Chaz walks down Maine Street in Brunswick, Maine, on Feb. Chaz has testified that he was raped by other kids three times in his first year in junior high, even after repeatedly complaining of harassment to teachers and administrators.
"Everyone feels like we don't have a problem, and the reason they feel that way is they have their heads in the sand," said Oregon psychologist Wilson Kenney, who has helped develop student intervention programs. Chaz's legal fight with Brunswick Junior High offers a rare insight into a school investigation of student sexual assault allegations.
Student-on-student sexual assaults live in the shadows compared to the attention paid to gun violence in schools, most notably the Newtown shooting, Kenney noted. The AP reviewed about 1,500 pages of sworn testimony, emails, court documents, and investigative reports, as well as videotaped depositions of 15 school administrators, teachers and police, and interviews with a dozen people tied to the case.
Ranging from rape and sodomy to forced oral sex and fondling, the sexual violence that AP tracked often was mischaracterized as bullying, hazing, or consensual behavior.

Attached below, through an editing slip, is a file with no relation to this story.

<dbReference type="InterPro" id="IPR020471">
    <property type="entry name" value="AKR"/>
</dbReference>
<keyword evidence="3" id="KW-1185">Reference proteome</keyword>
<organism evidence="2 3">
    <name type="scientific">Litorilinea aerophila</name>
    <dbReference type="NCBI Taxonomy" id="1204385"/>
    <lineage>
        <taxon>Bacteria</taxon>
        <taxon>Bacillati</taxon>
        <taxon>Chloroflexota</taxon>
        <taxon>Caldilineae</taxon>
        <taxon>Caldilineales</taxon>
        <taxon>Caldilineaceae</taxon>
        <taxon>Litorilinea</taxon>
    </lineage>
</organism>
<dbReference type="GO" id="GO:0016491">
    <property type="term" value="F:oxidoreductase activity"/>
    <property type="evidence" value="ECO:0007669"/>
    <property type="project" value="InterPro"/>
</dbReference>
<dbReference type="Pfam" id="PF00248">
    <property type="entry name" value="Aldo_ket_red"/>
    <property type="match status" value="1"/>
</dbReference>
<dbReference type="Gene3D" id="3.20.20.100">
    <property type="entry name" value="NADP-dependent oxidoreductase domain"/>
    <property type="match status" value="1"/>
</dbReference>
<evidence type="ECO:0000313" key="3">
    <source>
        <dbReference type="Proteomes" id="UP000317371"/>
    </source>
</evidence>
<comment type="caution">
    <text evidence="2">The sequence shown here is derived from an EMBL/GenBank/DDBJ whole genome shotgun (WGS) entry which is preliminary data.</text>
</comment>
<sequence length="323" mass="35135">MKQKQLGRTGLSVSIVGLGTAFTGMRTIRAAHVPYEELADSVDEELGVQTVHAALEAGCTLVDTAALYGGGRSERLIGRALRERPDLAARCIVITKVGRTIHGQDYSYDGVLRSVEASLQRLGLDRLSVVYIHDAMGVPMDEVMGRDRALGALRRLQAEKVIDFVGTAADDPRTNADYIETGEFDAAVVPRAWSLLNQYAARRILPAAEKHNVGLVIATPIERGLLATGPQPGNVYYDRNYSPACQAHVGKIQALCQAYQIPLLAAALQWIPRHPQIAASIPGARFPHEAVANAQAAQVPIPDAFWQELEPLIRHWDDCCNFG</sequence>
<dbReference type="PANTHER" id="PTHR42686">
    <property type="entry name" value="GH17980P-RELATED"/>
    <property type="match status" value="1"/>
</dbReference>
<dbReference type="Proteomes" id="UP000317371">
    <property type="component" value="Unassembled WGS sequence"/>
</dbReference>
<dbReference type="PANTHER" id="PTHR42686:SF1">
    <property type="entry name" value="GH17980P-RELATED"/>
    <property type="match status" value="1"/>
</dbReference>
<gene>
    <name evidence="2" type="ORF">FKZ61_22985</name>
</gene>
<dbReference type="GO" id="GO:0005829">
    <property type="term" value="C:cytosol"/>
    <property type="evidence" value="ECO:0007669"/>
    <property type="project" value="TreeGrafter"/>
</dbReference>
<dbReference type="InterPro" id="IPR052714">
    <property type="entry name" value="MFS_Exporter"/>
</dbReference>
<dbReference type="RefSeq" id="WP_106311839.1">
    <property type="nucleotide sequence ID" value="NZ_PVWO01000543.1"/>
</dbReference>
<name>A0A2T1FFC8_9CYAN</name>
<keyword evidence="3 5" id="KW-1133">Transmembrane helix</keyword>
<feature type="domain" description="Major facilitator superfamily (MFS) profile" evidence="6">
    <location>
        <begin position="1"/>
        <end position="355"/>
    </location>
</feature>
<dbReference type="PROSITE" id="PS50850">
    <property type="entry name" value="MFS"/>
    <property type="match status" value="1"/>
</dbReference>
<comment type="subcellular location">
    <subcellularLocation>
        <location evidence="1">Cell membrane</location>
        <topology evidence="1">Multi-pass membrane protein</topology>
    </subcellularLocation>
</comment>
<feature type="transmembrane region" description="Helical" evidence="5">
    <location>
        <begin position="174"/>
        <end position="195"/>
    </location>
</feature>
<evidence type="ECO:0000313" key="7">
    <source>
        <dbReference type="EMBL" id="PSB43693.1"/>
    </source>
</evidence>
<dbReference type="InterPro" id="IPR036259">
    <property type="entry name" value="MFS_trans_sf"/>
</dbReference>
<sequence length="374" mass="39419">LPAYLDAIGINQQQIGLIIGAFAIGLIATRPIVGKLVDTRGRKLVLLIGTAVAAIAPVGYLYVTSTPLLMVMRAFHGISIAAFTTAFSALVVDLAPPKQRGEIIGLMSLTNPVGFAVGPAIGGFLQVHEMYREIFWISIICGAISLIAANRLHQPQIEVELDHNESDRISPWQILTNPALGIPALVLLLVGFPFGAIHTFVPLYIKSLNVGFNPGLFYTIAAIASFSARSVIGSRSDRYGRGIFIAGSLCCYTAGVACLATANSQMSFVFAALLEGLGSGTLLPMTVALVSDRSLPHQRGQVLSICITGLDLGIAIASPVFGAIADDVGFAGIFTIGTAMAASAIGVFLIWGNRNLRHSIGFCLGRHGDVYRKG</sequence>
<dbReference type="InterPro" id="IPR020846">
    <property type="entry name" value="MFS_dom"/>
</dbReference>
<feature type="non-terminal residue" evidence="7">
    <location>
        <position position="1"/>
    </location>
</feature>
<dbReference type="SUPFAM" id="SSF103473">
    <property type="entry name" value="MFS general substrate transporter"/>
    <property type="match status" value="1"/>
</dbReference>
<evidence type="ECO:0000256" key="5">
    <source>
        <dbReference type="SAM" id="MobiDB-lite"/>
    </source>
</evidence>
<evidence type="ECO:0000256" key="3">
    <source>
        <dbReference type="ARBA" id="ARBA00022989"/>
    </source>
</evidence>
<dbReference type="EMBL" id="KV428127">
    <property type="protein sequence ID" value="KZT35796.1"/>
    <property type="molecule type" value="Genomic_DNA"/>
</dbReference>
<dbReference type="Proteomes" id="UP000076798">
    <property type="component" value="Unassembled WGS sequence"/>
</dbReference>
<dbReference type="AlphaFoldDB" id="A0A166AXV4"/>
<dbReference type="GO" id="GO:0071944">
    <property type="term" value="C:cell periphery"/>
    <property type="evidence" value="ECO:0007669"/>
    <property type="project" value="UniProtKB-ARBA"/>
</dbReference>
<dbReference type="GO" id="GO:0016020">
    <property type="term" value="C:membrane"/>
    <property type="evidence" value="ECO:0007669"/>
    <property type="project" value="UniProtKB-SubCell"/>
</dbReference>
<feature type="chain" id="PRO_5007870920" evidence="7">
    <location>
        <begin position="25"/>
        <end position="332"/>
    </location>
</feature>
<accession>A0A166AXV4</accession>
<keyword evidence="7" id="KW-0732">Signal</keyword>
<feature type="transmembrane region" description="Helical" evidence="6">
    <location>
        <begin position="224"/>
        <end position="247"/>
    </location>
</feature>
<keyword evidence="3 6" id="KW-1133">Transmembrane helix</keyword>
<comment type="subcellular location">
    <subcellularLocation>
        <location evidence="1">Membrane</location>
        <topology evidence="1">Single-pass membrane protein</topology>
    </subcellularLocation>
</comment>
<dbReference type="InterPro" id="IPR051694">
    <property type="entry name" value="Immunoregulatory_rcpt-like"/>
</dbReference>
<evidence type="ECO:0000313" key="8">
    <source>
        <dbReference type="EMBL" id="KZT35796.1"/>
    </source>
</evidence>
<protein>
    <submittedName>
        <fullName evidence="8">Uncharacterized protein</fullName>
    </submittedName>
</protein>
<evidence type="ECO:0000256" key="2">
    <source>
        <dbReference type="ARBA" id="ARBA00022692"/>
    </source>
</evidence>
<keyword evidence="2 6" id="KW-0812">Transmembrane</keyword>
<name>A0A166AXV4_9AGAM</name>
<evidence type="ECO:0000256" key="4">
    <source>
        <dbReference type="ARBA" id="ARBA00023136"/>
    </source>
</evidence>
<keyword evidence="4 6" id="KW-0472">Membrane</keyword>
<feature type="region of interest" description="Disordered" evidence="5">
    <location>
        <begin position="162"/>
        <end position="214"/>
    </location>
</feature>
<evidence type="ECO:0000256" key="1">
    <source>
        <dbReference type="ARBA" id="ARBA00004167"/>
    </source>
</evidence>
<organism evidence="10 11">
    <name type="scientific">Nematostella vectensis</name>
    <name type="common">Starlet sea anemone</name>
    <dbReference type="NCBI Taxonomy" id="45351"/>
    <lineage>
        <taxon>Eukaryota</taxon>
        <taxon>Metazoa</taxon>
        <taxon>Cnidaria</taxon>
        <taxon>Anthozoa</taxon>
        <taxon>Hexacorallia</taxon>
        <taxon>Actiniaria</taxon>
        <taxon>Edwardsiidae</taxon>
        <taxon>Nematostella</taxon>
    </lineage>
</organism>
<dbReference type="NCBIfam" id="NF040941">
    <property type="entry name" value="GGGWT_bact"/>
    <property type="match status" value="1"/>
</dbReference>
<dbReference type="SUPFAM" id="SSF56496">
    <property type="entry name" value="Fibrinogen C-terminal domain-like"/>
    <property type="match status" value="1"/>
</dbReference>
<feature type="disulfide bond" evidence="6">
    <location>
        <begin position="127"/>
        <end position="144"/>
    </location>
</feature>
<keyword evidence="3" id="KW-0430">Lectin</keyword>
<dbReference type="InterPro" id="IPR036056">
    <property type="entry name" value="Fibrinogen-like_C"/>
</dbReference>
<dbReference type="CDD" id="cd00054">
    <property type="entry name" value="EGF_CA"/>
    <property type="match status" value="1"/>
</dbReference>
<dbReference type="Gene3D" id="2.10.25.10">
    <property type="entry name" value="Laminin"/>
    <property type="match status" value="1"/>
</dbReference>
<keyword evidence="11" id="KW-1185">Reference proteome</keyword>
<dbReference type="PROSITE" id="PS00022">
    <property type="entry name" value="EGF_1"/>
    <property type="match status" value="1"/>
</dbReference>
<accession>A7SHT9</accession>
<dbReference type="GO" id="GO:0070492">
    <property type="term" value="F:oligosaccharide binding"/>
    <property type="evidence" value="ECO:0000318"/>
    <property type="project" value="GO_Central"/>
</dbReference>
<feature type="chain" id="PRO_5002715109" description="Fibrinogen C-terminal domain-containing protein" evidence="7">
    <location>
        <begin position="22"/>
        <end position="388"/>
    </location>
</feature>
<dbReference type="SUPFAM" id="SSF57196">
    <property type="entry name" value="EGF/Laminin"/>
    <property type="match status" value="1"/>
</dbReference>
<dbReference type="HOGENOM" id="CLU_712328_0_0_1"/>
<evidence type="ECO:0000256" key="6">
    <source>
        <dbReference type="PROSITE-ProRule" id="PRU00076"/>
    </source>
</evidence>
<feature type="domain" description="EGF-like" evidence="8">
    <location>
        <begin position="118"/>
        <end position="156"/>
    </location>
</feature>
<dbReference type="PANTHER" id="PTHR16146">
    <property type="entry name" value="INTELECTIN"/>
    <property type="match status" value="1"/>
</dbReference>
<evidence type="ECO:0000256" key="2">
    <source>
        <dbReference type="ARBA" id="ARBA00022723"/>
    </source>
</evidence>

It occurred anywhere students were left unsupervised: buses and bathrooms, hallways and locker rooms.
"Schools are required to keep students safe," said Charol Shakeshaft, a Virginia Commonwealth University professor who specializes in school sexual misconduct. Even under varying state laws, acknowledging an incident can trigger liabilities and requirements to act.
And when schools don't act—or when their efforts to root out abuse are ineffectual—justice is not served.
For every adult-on-child sexual attack reported on school property, there were seven assaults by students, AP's analysis of the federal crime data showed.
Schools frequently were unwilling or ill-equipped to address the problem, AP found, despite having long been warned by the U. Supreme Court that they could be liable for monetary damages.
From almost his first day at Brunswick Junior High, Chaz said kids harassed him, taunted him about his weight, and subjected him to ordeals like a "gay test." Complaining to teachers and administrators didn't help, he said. Because many accusers initially keep quiet, physical evidence can be long gone once investigators step in.
He slid into depression and refused to go to school. Often, there are no eyewitnesses, leaving only the conflicting accounts of the accuser and the accused.
The AP counted only the most severe forms of sexual assault, excluding categories that were more broadly termed, such as sexual harassment, or behavior like kissing on the playground.